There’s some truth to what Jared Dudley said about Simmons—he’s more effective in transition than the halfcourt. When the Sixers are playing fast, defenses have less time to set against Simmons, and less time to muck up actions by sagging off his jump shot. It’s not that the Sixers can’t have an effective halfcourt offense, it’s that they are so much better when moving and attacking early in the shot clock. When Simmons is the unquestioned leader of the offense, he can dictate the speed the team is playing at. Instead of waiting for Embiid to battle for post position, he can immediately begin to barrel his way to the rim. (In Game 3, we also saw Simmons do more through handoffs and a brief appearance as the roll man.) Again, the Sixers aren’t necessarily better off without Embiid, but they can play a style most conducive to Simmons’s talents when he’s not playing.
So we’ve covered pace, but what about space? Last year’s Sixers were stacked with shooters in the starting lineup and on the bench, which meant Brett Brown’s rotations often featured lineups with Simmons surrounded by marksmen whenever Embiid needed a rest. In Game 3, it helped Philly immensely that Tobias Harris and J.J. Redick put together bounce-back performances from beyond the arc. Those two can’t be expected to shoot 11-of-15 from three every game. But Brown could (and probably should) go one step further to juice the offense, and start Scott at center in Game 4 instead of Monroe.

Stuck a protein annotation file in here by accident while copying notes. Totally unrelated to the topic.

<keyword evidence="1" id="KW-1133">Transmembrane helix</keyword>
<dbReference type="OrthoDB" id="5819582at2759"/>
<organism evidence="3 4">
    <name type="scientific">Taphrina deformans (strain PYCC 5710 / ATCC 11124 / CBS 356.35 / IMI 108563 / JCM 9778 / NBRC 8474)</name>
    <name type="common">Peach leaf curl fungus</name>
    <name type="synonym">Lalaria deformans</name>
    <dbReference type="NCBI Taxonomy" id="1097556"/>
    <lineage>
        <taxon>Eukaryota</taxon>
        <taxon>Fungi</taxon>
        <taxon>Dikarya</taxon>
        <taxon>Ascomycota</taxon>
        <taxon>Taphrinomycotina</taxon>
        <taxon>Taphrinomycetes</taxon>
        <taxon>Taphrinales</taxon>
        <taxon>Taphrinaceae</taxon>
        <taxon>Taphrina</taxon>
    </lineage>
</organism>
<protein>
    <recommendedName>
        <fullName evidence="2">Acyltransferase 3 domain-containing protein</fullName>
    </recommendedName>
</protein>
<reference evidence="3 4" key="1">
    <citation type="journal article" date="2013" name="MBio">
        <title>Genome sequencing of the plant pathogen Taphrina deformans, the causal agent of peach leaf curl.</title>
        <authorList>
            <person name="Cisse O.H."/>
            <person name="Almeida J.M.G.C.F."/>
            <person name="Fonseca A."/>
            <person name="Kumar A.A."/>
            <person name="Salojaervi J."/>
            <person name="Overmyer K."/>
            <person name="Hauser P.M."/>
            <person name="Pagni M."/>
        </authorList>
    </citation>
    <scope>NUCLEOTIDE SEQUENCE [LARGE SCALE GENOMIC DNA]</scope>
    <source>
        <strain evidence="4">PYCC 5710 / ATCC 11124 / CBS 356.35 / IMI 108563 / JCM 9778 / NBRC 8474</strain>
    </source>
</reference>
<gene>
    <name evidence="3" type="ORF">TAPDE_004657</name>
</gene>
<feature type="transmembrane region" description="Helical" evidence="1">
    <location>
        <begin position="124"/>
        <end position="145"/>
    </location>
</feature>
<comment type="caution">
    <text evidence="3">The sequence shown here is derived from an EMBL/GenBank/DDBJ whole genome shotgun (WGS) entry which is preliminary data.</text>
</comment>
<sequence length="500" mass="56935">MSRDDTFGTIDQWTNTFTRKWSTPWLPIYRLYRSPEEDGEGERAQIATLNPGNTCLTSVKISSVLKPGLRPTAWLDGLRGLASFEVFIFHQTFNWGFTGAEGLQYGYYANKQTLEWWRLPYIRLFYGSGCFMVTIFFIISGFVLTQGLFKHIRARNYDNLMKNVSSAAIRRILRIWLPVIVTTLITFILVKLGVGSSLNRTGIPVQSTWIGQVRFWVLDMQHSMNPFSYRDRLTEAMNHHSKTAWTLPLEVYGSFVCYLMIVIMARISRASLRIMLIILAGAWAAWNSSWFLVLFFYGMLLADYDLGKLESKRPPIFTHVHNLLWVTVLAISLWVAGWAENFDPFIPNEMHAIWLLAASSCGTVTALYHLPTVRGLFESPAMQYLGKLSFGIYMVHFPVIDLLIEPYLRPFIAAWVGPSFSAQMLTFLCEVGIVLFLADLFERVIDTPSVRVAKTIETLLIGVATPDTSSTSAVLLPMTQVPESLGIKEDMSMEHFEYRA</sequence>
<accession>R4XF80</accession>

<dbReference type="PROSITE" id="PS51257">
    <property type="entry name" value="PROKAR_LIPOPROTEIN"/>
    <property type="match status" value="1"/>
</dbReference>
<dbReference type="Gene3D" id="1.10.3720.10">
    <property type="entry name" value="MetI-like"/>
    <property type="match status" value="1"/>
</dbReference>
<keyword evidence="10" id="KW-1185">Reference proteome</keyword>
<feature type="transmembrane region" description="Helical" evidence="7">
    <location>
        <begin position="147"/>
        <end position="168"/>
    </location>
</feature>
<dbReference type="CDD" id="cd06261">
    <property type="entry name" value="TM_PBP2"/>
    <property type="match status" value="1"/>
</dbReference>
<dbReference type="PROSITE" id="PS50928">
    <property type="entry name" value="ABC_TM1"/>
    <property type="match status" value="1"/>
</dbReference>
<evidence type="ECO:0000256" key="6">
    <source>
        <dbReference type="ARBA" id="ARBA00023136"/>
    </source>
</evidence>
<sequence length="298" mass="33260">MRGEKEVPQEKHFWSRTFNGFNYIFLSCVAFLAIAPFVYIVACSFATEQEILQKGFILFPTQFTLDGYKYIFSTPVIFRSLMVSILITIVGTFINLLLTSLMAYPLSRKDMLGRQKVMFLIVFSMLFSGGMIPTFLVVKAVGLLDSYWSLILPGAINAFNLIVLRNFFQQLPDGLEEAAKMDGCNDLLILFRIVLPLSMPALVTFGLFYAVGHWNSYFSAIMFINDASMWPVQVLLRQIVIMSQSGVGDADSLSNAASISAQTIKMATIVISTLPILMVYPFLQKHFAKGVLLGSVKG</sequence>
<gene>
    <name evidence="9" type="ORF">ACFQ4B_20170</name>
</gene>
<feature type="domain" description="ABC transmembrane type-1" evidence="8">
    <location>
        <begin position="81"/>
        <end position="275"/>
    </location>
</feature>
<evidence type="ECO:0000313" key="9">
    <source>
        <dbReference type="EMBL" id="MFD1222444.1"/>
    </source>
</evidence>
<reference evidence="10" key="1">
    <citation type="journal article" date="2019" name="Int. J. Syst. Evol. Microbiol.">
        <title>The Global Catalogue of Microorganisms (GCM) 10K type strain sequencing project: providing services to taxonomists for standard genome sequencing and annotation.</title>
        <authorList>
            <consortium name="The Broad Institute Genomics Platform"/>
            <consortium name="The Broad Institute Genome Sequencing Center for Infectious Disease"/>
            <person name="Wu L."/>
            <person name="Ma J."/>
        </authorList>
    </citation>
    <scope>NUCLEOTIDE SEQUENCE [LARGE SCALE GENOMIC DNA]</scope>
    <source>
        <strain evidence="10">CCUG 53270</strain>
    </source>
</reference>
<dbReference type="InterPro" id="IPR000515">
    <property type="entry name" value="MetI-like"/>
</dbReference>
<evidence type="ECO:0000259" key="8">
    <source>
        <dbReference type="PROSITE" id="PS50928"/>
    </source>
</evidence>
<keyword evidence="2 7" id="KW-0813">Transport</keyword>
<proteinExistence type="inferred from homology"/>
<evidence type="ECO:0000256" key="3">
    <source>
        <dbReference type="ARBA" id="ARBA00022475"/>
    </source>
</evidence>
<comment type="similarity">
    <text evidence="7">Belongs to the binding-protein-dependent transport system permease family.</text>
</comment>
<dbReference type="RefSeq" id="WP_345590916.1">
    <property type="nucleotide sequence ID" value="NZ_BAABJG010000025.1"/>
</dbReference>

In the four minutes Simmons, Harris, Redick, Scott, and Jimmy Butler played together, Philly was a plus-seven, which was the best plus-minus of any lineup from Game 3, despite playing such limited time together. Scott didn’t even connect on a three Thursday night, but the threat of his shooting (especially compared to Monroe), opens the floor even more for Simmons. Removing obstacles from the paint only makes Simmons’s life easier.